The first PACIFIC workshop was held at Lakehead University in Thunder Bay (Ontario, Canada) on 12-13 June 2019, followed by a one-day excursion to the Marathon exploration site on 14 June. The general theme was the ambient noise (or passive) seismic method, as applied to exploration for PGE-Cu ore deposits at Marathon in the Caldwell Complex. About 30 people attended the presentations which were held in a conference room generously provided by the Geology Department of Lakehead University, and a majority of these participated in the excursion. In attendance were 8 participants in the PACIFIC H2020 project and 18 experts in fields related to PACIFIC activities.

Inspection of cores - Marathon workshop
Rosemary Fayjaloun (UGA) displaying a node

The workshop opened on the first day with general talks about the global mineral exploration scene, the nature of ore deposits and the basic principles of the passive seismic method. The session finished with a presentation describing the methods being used to enquire into the public’s perception of the minerals industry.

Dan Hollis (SISP) explaining seismic imaging at Marathon

The second day was devoted to more specialized talks in which the geological context and mineralisation at Marathon were described, followed by a presentation on the passive seismic survey itself. Then the results issuing from preliminary analysis of the results were discussed in detail.

The field excursion took place on the morning of June 14. Participants were shown a series of outcrops that illustrated the main rock types, the nature of the contact between the Caldwell intrusion and wall rocks, and the characteristics of the PGE-Cu mineralization.

John McBride (Stillwater) talking about mineralization at Marathon
David Good and Nick Arndt looking at mineralized gabbro at Marathon
A sample of mineralized gabbro at Marathon deposit

In all respects the workshop was very successful. There was a favourable mix of members of the PACIFIC consortium from both academia and industry, faculty and students from several Canadian universities, and geoscientists from Canadian mineral exploration companies. The preliminary results were exciting and clearly demonstrated the potential of the method to delineate the geological context of mineralization at Marathon and to pin-point the structures that control the location of zones of mineralization.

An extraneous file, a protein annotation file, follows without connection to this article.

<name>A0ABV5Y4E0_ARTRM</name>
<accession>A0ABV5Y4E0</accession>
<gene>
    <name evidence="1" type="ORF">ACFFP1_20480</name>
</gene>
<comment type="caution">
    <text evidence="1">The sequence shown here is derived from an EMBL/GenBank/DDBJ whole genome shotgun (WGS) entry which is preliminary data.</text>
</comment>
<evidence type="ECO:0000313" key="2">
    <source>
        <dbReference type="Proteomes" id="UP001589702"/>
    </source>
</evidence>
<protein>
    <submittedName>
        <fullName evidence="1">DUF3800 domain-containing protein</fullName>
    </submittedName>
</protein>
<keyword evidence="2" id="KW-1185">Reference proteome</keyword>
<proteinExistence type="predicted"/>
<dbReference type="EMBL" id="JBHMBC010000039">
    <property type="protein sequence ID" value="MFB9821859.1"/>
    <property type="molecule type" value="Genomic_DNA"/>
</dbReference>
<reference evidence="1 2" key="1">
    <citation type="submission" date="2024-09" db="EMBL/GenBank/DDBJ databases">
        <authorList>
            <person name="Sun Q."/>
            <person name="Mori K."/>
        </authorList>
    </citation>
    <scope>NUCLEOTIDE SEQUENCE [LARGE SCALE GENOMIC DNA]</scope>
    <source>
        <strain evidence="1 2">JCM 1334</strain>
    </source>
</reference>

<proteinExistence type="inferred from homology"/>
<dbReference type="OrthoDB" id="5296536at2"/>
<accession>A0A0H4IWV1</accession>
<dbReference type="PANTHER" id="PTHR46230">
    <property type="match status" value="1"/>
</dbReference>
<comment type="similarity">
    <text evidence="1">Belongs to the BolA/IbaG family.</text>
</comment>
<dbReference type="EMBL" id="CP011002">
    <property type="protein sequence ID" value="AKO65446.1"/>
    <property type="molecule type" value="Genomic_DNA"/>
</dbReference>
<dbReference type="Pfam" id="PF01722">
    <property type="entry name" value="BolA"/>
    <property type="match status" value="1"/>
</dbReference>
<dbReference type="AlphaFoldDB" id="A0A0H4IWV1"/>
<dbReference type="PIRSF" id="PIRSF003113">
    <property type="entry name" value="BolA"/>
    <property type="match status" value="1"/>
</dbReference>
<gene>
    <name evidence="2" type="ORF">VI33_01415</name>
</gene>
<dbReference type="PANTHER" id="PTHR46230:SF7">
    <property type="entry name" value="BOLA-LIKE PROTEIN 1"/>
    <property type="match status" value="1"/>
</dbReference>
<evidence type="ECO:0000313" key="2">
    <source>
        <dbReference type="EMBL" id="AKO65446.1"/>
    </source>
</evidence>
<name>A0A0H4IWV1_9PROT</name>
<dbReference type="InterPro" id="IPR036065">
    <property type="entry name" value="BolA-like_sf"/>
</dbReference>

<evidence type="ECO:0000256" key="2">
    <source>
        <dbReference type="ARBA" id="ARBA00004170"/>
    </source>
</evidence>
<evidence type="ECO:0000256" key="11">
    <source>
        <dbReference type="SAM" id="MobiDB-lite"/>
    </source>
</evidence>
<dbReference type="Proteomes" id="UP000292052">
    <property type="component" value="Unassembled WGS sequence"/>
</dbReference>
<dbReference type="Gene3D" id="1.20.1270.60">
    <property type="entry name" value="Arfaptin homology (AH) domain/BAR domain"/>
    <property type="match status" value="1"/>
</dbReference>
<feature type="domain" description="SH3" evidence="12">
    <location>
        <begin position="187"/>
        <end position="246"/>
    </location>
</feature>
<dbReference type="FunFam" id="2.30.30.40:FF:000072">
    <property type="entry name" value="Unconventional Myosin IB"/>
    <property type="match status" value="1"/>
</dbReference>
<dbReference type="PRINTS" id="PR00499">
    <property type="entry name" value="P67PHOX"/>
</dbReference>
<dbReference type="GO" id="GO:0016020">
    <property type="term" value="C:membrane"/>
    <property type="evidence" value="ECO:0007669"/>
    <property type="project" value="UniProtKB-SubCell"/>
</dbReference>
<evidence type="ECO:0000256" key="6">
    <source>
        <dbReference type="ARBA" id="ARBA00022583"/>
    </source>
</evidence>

Marathon workshop - Group Photo

The workshop attracted the attention of local media. Two interviews, one in English, the other in French, were conducted for local radio, and another interview led to a report on local TV. Check out the following links!


Thunder Bay Local News: check at 1:15 to see John McBride and Nicholas Arndt speak about the PACIFIC project.

Radio Canada (in French): listen to the “Séance d’information sur une nouvelle technique d’exploration minière” to hear Rosemary Fayjaloun talk about passive seismic.

The organisers acknowledge and thank the following, without whose help the workshop would not have been possible: John Mcbride from Stillwater, Peter Hollings and Heleena Stephans from Lakehead University, and Alan King, Mike Lesher and David Good.

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